Boundaries. How successful are you at establishing them? If you struggle with this (and, let’s face it, many of us do), I hope you find this post on ‘How to Create Boundaries for the Sake of Your Health’ helpful…
“Daring to set boundaries is about having the courage to love ourselves even when we risk disappointing others.” – Brené Brown
Yep. Setting boundaries is a form of self-care.
The further you dig into this health caper, the more you realise that it’s all about you…
And, that can be counter-intuitive for most of us. It’s very likely you’ve grown up in an environment where you’ve been taught to be selfless; to worry about others before you do your self. This is especially true if you are of the female persuasion.
Unfortunately, if you’re anything like me, you’re discovering that this hasn’t served you. And, even if you are not ready to acknowledge this consciously, your body may have other ideas. Chronic illness, anyone?
To really effect lasting change, it’s important that you change your perspective on the notion of setting boundaries. And, this involves creating behaviours to enable you to put your priorities where they need to be. For the sake of your health. If you haven’t already done so.
Today, I’m offering up some tips on just how to achieve that goal…
Be Impeccable with Your Word (to Yourself)
This just happens to be the very first of The Four Agreements. To be impeccable with your word is to be truthful with yourself (and others), and to say things in a way that they have a positive influence – both on yourself and on others. It means treating yourself as you would a trusted and loved friend.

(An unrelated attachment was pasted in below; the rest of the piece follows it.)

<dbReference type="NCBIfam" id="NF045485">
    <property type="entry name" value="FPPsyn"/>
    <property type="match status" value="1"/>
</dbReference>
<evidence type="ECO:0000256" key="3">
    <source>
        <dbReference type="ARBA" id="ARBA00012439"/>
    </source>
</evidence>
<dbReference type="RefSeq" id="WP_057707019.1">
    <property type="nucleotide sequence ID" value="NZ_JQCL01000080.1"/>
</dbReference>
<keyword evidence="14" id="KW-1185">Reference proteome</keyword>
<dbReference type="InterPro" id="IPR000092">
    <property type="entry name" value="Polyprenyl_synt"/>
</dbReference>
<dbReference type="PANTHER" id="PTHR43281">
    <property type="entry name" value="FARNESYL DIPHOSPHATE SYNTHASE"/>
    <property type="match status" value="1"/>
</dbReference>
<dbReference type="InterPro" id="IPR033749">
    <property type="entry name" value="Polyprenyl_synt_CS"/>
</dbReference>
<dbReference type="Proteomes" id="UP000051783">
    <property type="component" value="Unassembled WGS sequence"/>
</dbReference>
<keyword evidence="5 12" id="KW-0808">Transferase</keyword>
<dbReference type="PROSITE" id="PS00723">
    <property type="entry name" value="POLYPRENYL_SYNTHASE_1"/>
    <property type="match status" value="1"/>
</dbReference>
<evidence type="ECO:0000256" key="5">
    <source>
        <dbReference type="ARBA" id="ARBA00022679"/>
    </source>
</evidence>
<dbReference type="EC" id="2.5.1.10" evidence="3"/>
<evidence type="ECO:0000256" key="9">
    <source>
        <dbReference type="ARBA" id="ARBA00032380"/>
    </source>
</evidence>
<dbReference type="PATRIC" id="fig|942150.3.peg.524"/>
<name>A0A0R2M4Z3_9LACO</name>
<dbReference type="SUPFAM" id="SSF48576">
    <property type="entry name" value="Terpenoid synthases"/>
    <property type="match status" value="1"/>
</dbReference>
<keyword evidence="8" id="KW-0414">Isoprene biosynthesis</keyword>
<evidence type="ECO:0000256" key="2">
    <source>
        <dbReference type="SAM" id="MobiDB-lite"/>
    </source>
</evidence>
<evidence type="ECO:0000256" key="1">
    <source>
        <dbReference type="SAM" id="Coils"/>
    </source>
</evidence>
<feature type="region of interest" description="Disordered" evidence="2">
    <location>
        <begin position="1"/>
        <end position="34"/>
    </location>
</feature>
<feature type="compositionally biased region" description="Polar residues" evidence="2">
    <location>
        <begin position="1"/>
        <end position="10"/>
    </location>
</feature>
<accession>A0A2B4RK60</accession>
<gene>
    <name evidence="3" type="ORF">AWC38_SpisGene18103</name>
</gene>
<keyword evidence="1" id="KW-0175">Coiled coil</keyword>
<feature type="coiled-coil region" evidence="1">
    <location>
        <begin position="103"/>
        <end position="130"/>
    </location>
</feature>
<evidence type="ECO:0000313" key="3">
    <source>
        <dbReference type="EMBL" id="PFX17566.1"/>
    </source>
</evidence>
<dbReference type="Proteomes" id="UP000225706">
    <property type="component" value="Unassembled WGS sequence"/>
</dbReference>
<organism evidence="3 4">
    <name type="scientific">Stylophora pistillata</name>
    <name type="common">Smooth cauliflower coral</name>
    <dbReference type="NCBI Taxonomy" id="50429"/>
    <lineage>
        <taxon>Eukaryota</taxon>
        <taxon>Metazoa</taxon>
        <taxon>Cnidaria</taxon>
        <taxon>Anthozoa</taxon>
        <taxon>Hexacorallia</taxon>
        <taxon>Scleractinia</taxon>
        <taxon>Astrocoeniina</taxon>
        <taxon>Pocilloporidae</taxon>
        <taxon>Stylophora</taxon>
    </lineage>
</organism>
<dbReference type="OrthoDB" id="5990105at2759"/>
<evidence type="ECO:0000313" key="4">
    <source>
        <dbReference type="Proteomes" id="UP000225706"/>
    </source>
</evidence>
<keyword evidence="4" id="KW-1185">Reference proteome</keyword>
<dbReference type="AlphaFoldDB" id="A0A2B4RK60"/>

Your brain can’t tell the difference between what is real and what is imagination. You act on what you tell yourself is real.
Screening your self-talk and reframing it to be more positive takes work. But, so too, does honouring our commitments…
Are you one of those people who reschedules your plans (especially self-care plans) when you receive a last-minute call from a friend or loved one? Being impeccable with your word means applying this premise to your personal commitments. Try putting yourself first for a change. See what happens!
* you might like to pick up a copy of The Four Agreements if this is a challenge for you!
Learn to Say No
“Being able to say “No” is a necessary ingredient in a healthy lifestyle.” ― David W. Earle
Are you challenged by finding it hard to say no?
Being unable to say no can make you feel exhausted, stressed and generally frustrated and pissed off. It could even be undermining any efforts you’re making to improve your health if you’re spending time worrying over how to get out of an already-promised commitment (or two. Or, fifty-three, even…).
Socially, we say “yes” because we don’t want to let people down. Sometimes it can make us feel trapped, too. We feel bad that we’re not helping a friend in need, or whatever the case may be. Saying “yes” can be easier than saying “no,” and it’s a habit…
We’d rather deal with our negative response than a sense of judgment from others.
If your spare time is taken up with commitments to other people, perhaps it’s time to start asking yourself what you need…